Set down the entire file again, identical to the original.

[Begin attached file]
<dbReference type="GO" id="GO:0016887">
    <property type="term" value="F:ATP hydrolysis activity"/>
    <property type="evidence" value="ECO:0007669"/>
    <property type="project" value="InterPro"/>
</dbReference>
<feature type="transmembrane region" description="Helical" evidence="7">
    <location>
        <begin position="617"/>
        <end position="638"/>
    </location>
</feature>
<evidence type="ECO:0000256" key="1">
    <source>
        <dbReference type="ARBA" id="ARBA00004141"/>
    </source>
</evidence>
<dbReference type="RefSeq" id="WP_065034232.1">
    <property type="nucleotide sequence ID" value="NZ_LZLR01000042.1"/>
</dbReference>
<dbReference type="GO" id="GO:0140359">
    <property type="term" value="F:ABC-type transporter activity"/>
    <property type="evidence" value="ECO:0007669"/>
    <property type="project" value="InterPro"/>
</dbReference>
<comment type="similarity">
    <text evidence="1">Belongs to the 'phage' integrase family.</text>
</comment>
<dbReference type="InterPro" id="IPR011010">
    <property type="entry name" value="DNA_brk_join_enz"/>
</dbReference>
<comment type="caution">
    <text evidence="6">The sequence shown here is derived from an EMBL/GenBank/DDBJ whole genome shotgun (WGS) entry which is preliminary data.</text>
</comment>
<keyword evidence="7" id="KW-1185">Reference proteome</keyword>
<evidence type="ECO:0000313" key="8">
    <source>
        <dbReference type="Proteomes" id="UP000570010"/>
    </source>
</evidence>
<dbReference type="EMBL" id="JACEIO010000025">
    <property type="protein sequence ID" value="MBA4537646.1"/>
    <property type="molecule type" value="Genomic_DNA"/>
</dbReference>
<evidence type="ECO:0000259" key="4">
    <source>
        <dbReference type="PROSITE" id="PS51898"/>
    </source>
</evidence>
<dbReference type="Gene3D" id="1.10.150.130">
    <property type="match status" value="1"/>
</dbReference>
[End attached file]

<dbReference type="GO" id="GO:0016887">
    <property type="term" value="F:ATP hydrolysis activity"/>
    <property type="evidence" value="ECO:0007669"/>
    <property type="project" value="InterPro"/>
</dbReference>
<feature type="transmembrane region" description="Helical" evidence="7">
    <location>
        <begin position="617"/>
        <end position="638"/>
    </location>
</feature>
<evidence type="ECO:0000256" key="1">
    <source>
        <dbReference type="ARBA" id="ARBA00004141"/>
    </source>
</evidence>
<dbReference type="RefSeq" id="WP_065034232.1">
    <property type="nucleotide sequence ID" value="NZ_LZLR01000042.1"/>
</dbReference>
<dbReference type="GO" id="GO:0140359">
    <property type="term" value="F:ABC-type transporter activity"/>
    <property type="evidence" value="ECO:0007669"/>
    <property type="project" value="InterPro"/>
</dbReference>
<comment type="similarity">
    <text evidence="1">Belongs to the 'phage' integrase family.</text>
</comment>
<dbReference type="InterPro" id="IPR011010">
    <property type="entry name" value="DNA_brk_join_enz"/>
</dbReference>
<comment type="caution">
    <text evidence="6">The sequence shown here is derived from an EMBL/GenBank/DDBJ whole genome shotgun (WGS) entry which is preliminary data.</text>
</comment>
<keyword evidence="7" id="KW-1185">Reference proteome</keyword>
<evidence type="ECO:0000313" key="8">
    <source>
        <dbReference type="Proteomes" id="UP000570010"/>
    </source>
</evidence>
<dbReference type="EMBL" id="JACEIO010000025">
    <property type="protein sequence ID" value="MBA4537646.1"/>
    <property type="molecule type" value="Genomic_DNA"/>
</dbReference>
<evidence type="ECO:0000259" key="4">
    <source>
        <dbReference type="PROSITE" id="PS51898"/>
    </source>
</evidence>
<dbReference type="Gene3D" id="1.10.150.130">
    <property type="match status" value="1"/>
</dbReference>